Representatives from Chambersburg Hospital, CORE, and from Franklin County gather ahead of a flag raising ceremony at Chambersburg Hospital in honor of Donate Life month.
Monday, April 16, 2018

CHAMBERSBURG, Pa. – Celebrated in April, Donate Life Month encourages organ donation awareness and commemorates organ donors and their families.

In observance of the month, a flag raising ceremony was hosted at Chambersburg Hospital. A donate life flag will be flown for the rest of the month to honor organ donors, and to spread awareness about becoming an organ donor.

At the event, Dr. Peter Jablin, pulmonologist at Summit Pulmonology spoke about his perspective on organ donation.

The following are his remarks:

Our world looks solid, but how we see both objects and ideas will change as our perspective changes.  What we see as black and white is composed of grey. There are over 500 distinct shades of grey which can be resolved on my monitor in the Emergency Room.  Up close you can see the individual pixels, but from my perspective, on that day, I saw an image of Jim’s brain.  The CT scan created ultra-thin slices of his brain and I saw the abnormality, the size of a child’s fist within the right hemisphere.  Jim had collapsed at home that morning.  He was rushed to our Emergency Department.  He was in a coma.  I was called to see Jim because he was on life support.  The images revealed a collection of blood large enough to compress his brain within the rigid confines of the skull.  Over 500 shades of grey distilled to ONE black and white perspective.  It was already too late.  Jim would certainly die.  And I had not yet met the family.

The neurosurgeon and I entered the room together where Jim’s wife, his adult children and their spouses waited in shock.  We introduced ourselves. We examined Jim.  His pupils did not react.  The neurosurgeon  explained that surgery was not an option.  The bleeding was too much and it was too late.  And then we spoke some more.  I see my role as a guide in these moments.  Some words no one wants to hear but how can we move forward, together, how can we accept, if we do not know?  I told Jim’s wife that the situation was very, very bad, that there was nothing we could do to change the outcome.  That her husband would die. Their son was out of the country, on vacation.  They needed time.  “Can’t there be a miracle?”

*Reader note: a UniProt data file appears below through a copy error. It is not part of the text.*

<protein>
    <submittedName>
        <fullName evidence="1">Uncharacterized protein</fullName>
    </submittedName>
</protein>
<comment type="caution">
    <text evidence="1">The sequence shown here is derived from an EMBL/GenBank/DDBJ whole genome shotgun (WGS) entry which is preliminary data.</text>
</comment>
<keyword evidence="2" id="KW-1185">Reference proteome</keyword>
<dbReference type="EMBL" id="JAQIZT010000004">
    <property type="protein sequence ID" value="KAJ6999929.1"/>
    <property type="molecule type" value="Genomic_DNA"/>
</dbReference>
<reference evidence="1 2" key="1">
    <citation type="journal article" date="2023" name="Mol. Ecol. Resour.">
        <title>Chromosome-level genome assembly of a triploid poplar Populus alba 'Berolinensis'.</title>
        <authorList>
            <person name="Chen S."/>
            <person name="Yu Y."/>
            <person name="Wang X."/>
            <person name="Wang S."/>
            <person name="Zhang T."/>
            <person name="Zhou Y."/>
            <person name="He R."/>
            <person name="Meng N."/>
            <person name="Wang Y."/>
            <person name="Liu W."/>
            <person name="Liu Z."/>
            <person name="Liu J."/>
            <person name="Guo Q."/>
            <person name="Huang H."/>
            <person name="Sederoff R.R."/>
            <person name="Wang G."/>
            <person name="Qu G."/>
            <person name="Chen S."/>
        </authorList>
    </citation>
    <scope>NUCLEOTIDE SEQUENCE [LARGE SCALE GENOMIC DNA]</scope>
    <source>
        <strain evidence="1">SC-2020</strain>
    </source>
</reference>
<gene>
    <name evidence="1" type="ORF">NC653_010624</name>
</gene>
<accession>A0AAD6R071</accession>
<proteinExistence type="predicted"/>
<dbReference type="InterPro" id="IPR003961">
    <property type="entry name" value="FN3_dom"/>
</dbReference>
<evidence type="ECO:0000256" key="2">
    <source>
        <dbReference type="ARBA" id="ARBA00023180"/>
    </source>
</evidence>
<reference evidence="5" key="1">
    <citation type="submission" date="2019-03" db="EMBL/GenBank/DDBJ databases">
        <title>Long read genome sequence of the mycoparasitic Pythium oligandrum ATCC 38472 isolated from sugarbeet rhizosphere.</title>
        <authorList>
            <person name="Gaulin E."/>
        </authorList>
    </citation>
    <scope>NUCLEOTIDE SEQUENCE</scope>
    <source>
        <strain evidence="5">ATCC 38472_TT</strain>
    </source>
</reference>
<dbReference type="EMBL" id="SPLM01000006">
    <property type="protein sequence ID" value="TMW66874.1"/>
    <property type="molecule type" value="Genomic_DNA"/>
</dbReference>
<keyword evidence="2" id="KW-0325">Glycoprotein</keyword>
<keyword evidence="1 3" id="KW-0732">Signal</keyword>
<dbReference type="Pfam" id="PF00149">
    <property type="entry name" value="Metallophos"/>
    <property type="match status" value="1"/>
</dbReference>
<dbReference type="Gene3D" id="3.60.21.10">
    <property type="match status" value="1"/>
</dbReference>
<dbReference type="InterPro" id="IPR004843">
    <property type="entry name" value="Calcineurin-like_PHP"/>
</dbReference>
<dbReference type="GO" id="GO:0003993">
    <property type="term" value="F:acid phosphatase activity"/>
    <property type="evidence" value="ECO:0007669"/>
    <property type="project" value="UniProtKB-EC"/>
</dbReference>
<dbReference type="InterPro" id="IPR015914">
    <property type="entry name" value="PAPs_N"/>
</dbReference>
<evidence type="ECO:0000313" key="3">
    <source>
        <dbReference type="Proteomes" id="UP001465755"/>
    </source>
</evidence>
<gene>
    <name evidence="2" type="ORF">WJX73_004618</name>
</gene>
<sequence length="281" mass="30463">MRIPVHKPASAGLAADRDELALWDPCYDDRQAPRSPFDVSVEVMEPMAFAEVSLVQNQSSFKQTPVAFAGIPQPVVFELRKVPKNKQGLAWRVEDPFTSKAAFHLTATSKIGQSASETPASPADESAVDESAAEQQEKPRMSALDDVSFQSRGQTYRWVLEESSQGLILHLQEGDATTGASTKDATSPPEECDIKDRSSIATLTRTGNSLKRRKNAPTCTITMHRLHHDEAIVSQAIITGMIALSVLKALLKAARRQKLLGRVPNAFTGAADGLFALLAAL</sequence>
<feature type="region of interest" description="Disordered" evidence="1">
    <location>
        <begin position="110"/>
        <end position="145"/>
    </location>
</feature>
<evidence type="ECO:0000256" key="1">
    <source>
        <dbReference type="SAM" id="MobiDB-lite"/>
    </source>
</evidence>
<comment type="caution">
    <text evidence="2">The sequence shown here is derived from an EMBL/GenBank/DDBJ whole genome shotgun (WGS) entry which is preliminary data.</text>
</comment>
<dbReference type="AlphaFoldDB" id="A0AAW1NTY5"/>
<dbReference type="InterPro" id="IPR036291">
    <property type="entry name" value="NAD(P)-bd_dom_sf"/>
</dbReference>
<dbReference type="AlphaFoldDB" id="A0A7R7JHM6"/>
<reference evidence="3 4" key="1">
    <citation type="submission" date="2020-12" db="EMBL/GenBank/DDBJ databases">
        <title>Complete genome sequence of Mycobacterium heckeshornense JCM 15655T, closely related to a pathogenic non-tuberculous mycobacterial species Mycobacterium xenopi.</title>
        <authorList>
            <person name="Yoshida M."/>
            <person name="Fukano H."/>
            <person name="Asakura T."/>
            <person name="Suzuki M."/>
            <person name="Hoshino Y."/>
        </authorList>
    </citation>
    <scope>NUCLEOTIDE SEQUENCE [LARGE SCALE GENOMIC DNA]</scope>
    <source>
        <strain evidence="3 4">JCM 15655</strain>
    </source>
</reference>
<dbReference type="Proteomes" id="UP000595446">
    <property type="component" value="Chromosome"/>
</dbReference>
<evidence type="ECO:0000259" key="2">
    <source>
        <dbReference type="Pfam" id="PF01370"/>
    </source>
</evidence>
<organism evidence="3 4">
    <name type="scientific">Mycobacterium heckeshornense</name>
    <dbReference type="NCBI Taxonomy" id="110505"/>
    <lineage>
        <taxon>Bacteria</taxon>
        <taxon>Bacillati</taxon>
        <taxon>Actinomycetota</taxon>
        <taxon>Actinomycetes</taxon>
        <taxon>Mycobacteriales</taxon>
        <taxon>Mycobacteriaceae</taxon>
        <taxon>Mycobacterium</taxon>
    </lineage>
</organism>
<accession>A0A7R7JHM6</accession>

Then Jim moved.  His arms drew up over his chest, almost like a monk in prayer but with the back of the hands touching.  Everyone in the room saw the movement. “He moved!” “Yes …. That drawing up is involuntary.  It occurs when the signals from the brain no longer reach the body.  That posturing is a sign of the severity of the injury.”  Everyone’s perspective was changing.

Jim was moved to our Critical Care Unit and our staff contacted CORE.  CORE is an acronym --- The Center for Organ Recovery and Education. We are mandated by Pennsylvania law to contact CORE when a patient is on life support and might progress to brain death.

Here, we have an “open” critical care unit … family can come and go as they choose.  Several family members stayed the night, in the room with Jim. We communicated with CORE regularly.  A representative from CORE was driving out from Pittsburgh. 

The next morning I talked with the family about brain death testing, a very specific and detailed protocol of examination.  The family stayed with Jim and I performed the exact steps, explaining what I was doing and what we were seeing at each step.  The pupils did not react to light. There was no response to pain in the legs, arms and face.  The eyes did not move.  The heart rate did not increase in response to a medicine given by vein.  To test for spontaneous breathing, we disconnect the ventilator and deliver pure oxygen.  Even without breathing, the lungs remain filled with oxygen and the blood continues to circulate.  The oxygen level will remain stable.  What we look for is evidence of an effort to breathe and we watch and wait for 8 minutes.